College to launch B.S. degree nursing program

CASTLETON - Castleton State College will inaugurate a bachelor's degree program in nursing beginning in the fall of 2010. After nearly 50 years of offering an associate's degree in nursing education, Castleton expands the program to include both two-year and baccalaureate nursing education.

The addition of this new program comes at a time when research has linked increased numbers of baccalaureate prepared nurses in the workforce with better patient outcomes. In addition, the American Nurses Association has recently rallied support for "BSN in 10" legislation which proposes requiring associate's degree candidates seeking licensure as a registered nurse to finish a bachelor's degree in nursing within 10 years of their initial of licensing. This legislation has already been proposed in New Jersey and New York.

Nursing professor Kim Ratelle, who is coordinating the baccalaureate program at Castleton, said, "We continue to support associate's degree education in nursing. We are excited about this new program because it increases options for students by offering a number of pathways to a bachelor's degree. Our goal is to increase the pool of baccalaureate prepared nurses in our area while at the same time promoting the educational and professional advancement of nurses in Vermont and in the surrounding states."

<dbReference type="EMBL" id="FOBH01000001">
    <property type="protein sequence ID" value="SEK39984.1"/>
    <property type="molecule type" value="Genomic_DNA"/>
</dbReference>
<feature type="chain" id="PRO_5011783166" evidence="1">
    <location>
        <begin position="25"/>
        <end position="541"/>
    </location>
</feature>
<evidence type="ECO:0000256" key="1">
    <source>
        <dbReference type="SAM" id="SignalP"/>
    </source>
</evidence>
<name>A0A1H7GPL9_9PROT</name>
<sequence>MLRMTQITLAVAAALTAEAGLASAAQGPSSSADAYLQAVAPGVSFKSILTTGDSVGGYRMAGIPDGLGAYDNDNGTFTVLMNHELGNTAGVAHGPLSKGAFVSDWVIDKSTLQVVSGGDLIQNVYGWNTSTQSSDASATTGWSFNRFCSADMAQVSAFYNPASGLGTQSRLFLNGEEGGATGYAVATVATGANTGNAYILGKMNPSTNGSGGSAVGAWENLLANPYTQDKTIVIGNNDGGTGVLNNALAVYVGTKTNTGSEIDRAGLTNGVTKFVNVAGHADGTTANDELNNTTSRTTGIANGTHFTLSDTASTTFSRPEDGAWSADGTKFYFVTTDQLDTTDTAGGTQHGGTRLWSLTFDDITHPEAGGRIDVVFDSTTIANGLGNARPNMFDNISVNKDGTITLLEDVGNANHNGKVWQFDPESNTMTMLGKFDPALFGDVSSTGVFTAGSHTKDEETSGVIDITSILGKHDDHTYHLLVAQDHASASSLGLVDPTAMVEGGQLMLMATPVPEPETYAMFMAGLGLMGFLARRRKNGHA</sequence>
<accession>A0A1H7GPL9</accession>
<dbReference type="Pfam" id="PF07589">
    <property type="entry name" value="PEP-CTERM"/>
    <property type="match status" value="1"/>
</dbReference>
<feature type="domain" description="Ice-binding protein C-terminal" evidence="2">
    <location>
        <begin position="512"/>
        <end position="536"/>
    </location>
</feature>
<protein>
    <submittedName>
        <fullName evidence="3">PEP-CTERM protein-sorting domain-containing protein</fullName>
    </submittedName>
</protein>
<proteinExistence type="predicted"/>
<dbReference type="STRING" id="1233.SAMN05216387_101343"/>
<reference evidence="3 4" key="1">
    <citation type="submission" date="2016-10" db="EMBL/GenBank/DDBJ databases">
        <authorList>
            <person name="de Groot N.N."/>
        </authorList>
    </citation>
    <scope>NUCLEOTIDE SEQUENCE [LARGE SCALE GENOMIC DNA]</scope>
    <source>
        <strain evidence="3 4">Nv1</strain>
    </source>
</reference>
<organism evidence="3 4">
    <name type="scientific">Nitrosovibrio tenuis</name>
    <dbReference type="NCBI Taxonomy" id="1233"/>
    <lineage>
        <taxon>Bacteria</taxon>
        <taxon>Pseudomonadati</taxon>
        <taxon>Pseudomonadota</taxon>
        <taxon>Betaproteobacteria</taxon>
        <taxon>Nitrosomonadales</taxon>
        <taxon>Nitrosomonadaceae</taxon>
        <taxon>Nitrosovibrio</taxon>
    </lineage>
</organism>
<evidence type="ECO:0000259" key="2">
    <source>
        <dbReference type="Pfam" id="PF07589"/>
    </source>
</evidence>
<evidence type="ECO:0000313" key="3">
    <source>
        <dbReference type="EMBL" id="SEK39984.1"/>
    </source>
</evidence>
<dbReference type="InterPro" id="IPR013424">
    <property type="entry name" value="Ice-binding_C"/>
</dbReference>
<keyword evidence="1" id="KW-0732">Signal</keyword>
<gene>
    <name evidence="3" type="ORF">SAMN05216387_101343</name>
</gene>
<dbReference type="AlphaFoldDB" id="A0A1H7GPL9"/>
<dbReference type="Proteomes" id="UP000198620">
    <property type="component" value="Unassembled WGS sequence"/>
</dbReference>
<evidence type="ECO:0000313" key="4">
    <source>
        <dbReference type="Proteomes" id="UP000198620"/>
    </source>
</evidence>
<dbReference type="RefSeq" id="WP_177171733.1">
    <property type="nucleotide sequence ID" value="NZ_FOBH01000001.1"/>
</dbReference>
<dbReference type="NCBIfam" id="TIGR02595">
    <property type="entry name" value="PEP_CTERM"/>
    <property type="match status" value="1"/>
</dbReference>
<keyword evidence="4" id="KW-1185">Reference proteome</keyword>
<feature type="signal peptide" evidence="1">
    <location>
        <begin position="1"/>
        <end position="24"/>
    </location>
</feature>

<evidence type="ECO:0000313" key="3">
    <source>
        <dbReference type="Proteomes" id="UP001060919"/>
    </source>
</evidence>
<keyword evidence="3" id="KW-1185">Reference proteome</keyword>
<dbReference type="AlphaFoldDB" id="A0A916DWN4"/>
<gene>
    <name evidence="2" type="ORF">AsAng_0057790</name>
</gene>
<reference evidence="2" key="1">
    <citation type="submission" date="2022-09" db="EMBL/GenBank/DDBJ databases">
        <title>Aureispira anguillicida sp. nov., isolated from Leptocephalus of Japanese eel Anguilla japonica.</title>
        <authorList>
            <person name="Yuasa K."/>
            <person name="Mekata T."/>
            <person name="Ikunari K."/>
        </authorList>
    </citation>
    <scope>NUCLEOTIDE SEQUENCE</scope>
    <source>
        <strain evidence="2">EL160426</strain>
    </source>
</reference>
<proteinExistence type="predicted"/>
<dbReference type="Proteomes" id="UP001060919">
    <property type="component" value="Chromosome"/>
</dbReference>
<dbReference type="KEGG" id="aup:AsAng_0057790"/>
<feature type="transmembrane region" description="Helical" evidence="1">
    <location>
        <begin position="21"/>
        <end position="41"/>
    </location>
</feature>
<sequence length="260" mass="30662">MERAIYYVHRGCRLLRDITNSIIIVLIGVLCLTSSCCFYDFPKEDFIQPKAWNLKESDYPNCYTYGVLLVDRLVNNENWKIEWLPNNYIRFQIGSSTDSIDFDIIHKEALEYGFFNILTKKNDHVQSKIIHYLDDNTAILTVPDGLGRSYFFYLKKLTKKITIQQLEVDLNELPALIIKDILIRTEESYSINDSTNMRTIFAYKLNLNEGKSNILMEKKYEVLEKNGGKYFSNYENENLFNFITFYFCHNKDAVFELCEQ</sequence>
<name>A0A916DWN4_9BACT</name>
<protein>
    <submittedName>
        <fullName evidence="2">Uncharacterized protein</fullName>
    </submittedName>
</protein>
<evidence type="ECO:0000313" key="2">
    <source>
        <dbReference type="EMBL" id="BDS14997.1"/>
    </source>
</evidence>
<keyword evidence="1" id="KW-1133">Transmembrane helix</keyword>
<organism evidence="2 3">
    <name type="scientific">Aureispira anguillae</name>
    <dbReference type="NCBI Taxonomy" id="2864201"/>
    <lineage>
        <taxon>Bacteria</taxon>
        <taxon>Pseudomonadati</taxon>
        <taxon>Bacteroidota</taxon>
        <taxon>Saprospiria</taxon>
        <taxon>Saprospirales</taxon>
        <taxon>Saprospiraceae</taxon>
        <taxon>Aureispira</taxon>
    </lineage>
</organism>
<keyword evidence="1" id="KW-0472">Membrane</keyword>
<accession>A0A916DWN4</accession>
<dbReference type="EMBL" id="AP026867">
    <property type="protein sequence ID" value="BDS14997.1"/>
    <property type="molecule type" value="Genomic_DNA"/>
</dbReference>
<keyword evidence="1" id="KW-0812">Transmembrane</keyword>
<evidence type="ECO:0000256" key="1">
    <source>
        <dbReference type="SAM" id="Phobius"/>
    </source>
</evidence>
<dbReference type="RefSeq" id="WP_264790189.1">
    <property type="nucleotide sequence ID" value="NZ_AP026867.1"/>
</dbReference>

Now students have the choice of applying to the two-year associate's degree program, the new four-year program, or a bachelor in science completion program for registered nurses with an associate in science or diploma degree. Those enrolled in the four-year program will have the opportunity to earn a bachelor's degree in nursing while participating in a more traditional college experience. To accommodate their demanding schedules, registered nurses can pursue part *time enrollment or attend the program full-time and earn a bachelor's degree in two years.

Castleton President Dave Wolk said, "I am proud of our faculty and community partners for advancing a program that addresses the nursing shortage and contributes to Vermont's health care and economic well-being."

According to Dean of Enrollment Maurice Ouimet there has already been significant interest in the new offerings.

"We have a limited number of seats available. I recommend that interested students apply as soon as possible. Applications are currently being reviewed and we will continue to process them until the program is full."

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